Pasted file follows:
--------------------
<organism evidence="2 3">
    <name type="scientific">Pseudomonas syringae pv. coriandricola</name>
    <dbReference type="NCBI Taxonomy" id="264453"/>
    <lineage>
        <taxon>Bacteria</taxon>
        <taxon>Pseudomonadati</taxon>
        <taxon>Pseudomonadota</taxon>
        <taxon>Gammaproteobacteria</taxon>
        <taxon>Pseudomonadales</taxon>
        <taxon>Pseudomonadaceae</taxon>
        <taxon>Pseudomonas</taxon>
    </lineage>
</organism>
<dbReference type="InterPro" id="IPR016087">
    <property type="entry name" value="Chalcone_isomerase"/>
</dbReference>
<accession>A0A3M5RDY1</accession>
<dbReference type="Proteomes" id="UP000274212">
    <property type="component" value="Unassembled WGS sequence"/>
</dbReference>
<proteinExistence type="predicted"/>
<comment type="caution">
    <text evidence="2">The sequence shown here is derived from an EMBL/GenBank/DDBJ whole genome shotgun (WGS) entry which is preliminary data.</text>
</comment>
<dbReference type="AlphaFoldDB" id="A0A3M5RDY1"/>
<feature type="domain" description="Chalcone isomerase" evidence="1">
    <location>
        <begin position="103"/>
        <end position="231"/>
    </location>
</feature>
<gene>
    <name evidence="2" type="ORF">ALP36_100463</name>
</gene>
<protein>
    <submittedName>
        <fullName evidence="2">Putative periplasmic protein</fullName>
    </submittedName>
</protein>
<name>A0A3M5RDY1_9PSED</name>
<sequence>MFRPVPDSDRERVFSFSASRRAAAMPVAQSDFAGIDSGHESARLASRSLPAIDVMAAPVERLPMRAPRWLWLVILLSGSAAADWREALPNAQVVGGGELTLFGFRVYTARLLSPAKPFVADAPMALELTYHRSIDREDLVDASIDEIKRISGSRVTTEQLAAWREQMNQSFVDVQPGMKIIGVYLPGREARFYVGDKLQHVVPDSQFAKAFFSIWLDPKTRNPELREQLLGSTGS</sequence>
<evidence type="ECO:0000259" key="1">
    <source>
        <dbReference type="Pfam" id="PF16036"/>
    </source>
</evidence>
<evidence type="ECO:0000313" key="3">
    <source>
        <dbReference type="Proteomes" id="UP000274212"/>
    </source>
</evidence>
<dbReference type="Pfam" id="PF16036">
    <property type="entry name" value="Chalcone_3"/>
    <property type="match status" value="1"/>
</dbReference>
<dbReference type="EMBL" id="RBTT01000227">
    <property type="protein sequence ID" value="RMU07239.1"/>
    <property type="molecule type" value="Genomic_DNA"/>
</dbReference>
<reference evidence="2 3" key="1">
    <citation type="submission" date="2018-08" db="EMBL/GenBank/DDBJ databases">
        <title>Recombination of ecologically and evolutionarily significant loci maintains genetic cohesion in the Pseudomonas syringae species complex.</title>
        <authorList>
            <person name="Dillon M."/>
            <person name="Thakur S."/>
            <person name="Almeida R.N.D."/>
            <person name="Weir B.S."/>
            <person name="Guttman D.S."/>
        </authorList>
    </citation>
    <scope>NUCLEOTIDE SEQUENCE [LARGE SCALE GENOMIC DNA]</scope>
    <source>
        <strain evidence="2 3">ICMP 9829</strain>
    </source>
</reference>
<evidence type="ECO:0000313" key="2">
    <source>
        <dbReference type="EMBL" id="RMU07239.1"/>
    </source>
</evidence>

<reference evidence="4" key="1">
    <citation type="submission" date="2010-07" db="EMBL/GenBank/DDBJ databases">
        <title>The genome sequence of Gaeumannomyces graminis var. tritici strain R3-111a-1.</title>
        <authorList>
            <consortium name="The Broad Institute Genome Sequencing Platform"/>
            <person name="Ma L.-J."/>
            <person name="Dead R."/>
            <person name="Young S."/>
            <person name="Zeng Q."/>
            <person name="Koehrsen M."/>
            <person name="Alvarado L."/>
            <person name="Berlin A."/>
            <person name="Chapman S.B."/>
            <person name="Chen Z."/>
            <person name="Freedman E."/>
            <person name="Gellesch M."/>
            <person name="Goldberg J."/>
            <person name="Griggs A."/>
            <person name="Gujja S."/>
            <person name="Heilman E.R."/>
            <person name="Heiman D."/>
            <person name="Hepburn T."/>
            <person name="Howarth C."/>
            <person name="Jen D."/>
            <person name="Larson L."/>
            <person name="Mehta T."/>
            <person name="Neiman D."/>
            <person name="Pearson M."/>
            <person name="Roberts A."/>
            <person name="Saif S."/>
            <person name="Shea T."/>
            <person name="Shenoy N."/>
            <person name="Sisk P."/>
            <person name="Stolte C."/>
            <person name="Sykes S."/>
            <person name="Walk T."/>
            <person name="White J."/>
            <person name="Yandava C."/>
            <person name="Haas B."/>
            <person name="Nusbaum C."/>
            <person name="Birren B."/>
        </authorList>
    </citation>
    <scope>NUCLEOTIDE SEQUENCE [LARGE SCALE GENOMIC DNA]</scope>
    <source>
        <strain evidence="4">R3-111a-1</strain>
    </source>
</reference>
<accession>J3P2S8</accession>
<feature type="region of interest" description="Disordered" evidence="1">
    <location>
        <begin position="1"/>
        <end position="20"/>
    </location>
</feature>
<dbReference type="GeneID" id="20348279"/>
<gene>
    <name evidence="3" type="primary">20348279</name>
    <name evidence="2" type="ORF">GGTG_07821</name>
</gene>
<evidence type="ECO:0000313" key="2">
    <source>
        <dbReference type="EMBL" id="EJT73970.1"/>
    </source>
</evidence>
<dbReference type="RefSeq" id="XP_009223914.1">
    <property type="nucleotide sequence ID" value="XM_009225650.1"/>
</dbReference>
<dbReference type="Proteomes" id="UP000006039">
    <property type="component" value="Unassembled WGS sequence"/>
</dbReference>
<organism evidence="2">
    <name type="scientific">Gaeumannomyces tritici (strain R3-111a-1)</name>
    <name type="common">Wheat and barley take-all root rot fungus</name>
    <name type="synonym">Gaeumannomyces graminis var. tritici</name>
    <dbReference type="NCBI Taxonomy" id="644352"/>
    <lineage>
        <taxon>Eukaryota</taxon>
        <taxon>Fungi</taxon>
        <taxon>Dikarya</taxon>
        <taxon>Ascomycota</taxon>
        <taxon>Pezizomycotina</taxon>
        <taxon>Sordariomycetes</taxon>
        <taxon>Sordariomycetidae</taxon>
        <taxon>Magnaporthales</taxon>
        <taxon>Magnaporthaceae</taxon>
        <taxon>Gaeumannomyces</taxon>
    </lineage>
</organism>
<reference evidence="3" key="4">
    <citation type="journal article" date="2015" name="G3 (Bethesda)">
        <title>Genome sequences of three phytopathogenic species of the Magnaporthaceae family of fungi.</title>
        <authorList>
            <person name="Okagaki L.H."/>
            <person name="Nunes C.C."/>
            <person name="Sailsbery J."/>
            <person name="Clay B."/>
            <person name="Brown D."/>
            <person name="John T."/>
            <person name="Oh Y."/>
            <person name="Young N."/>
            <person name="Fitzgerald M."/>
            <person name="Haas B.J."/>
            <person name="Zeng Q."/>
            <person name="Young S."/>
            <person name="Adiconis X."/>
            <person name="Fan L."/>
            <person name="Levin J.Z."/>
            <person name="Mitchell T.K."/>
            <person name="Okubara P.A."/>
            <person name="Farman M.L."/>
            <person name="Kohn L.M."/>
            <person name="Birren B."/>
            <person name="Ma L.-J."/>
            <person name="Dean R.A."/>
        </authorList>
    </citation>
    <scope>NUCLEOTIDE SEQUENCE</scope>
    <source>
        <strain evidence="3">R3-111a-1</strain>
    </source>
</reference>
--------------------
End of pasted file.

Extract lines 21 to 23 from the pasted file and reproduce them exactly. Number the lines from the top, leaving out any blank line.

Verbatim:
<proteinExistence type="predicted"/>
<comment type="caution">
    <text evidence="2">The sequence shown here is derived from an EMBL/GenBank/DDBJ whole genome shotgun (WGS) entry which is preliminary data.</text>